Broadweave is currently advertising 10 down and 1 up.  That’s beyond a letdown, I told them that was completely unacceptable!  Especially on the upload side.  One of their employees told me they have to restrict the upload speeds, otherwise people will put up WAREZ servers and do Peer-to-Peer sharing…. Oh no! Heaven forbid!  Paaalleez… This isn’t 1999, “hackers” don’t run WAREZ servers on home machines anymore, most “WAREZ” are exchanged on services like Rapidshare.  Besides, I’m pretty sure most ISP contracts restrict that kind of activity, if somebody’s breaking the law then shut them down, but don’t punish legal, paying customers for the crimes of a few by giving us crap just to slow the bad guys down!  And as far as Peer-to-peer sharing, that’s kind of what the internet was built for, and Broadweave needs to learn to live with it, if Verizon can figure out how to deal with P2P by optimizing their network, then so can Broadweave.

My business requires me to upload large files to clients from time to time and fast uploads have become a critical to my success.  I will not accept 1Mb/sec.  Period.

All in all, it was disappointing.  Like I said, the iProvo folks seemed very genuine and wanted to make it work, but I completely disagree that privatizing the whole network is the correct solution.

I won’t get into the fact that I agree with Jesse that I think Broadweave is overextending themselves.  But I will say they are showing all the signs I’ve seen before.  I remember Airswitch and Homenet, and I was always struck by the fancy brand new gas guzzling trucks and vans driving around with their logos on them. Seemed like a poor use of seed money then.  And sure enough there was a nice brand new 2008ish expensive truck with a Broadweave logo on it parked in front of the Provo city building… not a good sign. 



Insider dealing?

May 8, 2008

Jesse over at www.FreeUtopa.org has some excellent commentary on the potential sale of iProvo to a private company.


The highlights are:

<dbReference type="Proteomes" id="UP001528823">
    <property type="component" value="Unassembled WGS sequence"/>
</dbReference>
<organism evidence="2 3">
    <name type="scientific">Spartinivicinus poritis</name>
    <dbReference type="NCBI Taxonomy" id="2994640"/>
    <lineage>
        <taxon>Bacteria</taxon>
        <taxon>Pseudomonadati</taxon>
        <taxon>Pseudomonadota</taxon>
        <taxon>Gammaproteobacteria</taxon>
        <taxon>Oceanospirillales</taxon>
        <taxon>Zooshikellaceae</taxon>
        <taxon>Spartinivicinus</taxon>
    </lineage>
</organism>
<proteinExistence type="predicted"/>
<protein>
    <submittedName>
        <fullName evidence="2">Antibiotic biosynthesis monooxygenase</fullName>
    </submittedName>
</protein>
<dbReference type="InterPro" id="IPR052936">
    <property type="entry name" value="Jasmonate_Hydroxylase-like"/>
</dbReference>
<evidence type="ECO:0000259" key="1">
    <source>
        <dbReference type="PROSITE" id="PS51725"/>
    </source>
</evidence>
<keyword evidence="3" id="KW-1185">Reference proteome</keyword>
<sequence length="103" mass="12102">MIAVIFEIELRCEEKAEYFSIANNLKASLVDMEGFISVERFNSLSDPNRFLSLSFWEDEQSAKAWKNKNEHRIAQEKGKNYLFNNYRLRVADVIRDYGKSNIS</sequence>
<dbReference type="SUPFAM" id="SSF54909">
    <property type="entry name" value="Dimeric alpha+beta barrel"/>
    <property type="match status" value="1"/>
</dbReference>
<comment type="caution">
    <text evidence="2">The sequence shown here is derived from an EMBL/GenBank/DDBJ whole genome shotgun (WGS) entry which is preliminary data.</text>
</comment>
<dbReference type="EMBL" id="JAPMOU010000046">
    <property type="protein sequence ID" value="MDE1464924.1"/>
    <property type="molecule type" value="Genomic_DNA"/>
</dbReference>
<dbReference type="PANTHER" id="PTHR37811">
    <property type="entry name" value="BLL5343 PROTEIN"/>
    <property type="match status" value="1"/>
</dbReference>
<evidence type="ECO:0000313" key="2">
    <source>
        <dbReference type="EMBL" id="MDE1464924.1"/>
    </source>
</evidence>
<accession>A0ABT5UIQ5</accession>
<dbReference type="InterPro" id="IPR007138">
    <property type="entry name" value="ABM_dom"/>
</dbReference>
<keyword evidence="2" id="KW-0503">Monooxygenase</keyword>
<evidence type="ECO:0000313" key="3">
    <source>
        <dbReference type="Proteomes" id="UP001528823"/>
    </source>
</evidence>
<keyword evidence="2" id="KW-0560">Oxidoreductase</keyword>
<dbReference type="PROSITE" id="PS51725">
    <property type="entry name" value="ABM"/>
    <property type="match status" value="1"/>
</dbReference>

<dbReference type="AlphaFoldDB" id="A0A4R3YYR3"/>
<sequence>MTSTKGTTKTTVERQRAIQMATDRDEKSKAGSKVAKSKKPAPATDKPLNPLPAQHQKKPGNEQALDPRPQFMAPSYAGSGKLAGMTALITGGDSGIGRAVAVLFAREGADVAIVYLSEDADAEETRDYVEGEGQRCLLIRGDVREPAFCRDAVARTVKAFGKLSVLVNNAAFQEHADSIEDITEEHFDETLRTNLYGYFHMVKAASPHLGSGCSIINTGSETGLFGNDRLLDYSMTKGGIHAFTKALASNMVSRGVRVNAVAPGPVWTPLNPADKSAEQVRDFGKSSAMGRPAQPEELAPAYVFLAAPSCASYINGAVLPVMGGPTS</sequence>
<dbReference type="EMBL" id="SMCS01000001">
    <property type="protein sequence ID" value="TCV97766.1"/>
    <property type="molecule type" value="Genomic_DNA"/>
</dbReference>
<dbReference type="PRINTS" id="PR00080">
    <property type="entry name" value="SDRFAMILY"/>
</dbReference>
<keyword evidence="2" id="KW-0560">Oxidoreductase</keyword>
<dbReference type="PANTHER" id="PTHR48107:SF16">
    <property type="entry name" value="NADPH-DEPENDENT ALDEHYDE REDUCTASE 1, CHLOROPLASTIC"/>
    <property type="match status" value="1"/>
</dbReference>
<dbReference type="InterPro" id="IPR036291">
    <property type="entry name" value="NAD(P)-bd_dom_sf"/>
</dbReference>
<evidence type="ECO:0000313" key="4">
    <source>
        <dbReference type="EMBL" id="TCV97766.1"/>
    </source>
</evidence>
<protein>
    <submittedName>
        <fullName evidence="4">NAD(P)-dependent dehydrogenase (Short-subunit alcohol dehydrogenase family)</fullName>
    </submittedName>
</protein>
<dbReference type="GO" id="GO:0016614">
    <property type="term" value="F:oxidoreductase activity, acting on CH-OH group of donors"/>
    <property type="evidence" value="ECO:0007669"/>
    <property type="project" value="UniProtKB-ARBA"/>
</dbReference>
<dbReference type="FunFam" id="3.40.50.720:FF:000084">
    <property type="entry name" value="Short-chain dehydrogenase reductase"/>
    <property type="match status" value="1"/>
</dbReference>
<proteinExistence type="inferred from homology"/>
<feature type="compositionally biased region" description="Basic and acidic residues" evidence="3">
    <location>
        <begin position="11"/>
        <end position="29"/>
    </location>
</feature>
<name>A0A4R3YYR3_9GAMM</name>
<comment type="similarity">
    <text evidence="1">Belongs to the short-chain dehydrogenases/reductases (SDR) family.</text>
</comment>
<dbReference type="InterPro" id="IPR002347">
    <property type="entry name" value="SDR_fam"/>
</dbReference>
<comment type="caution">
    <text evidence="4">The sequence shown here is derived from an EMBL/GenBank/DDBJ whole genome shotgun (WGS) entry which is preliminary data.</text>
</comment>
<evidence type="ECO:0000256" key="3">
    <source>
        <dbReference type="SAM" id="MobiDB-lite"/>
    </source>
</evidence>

• Provo will still be on the hook if Broadweave goes bankrupt down the road, which seems like a good possibility.  

• Broadweave’s speeds are significantly slower than Mstar via iProvo (where I’m currently getting 55Mb down and 25Mb up).  Broadweave will probably be 10Mb down and 1 up.  That is totally unacceptable for fiber!  

If that is the case, I’m moving to a Utopia town, in fact I’m already looking around Orem, just in case.  Like I said in the beginning, iProvo was the greatest reason for living in Provo.  Way to shoot yourself in the foot Provo City.


Sad Day?

May 7, 2008

So much for our grass roots effort to get more subscribers onto iProvo.  Provo just announced today that it is selling iProvo to a private company, Broadweave.  Though I haven’t had time to research this potential sale, it effectively kills the original dream of an open network, with ISPs competing to get our business.  On the surface it appears that the iProvo network will be nothing more than a really fast, but privately owned and closed Comcast-like network.  

Guess that was about the shortest grass-roots campaign in history.  Unless, this deal falls apart, or I find out it’s not just another private network, I’ll be suspending my efforts.


Welcome to iProvoWorks.com

May 1, 2008

With all the bad press iProvo* and Utopia* have been getting of late, I was concerned the iProvo network is in danger of being shut down or sold off.  So, I decided there needed to be a place for happy iProvo customers to tell everybody how great an incredibly fast internet connection really is.  And a place to point out the advantages of being a customer and most importantly start a grass-roots, door-to-door campaign to sign up more users on the service.

In the near future I will be posting a FAQ, guerilla marketing techniques, printable flyers, and assigning neighborhoods and businesses to blanket with information.

In the mean time, if you are a happy iProvo subscriber, join us and help spread the word before it’s too late and you are stuck with slow copper connection forever.

*Also of note, while iProvo and Utopia are similar, they are not the same.  This site is specifically dedicated to the iProvo network.  From here on, I will be almost exclusively be discussing iProvo issues and advocacy.  If you are on Utopia, feel free to get ideas from here and spread the word in your city.  Also don’t forget to visit, FreeUtopia.org.


* What is iProvo (and Utopia)? iProvo and Utopia are wholesale municipal fiber-optic networks directly to your home or business.  iProvo is available in nearly 100% of homes and businesses in Provo, Utah, and offers the fastest internet connection in the U.S., currently 15Mb up and down, with 50Mb and 100Mb connections coming soon!, as well as TV and Digital Telephone services.  Visit iprovo.net for more information.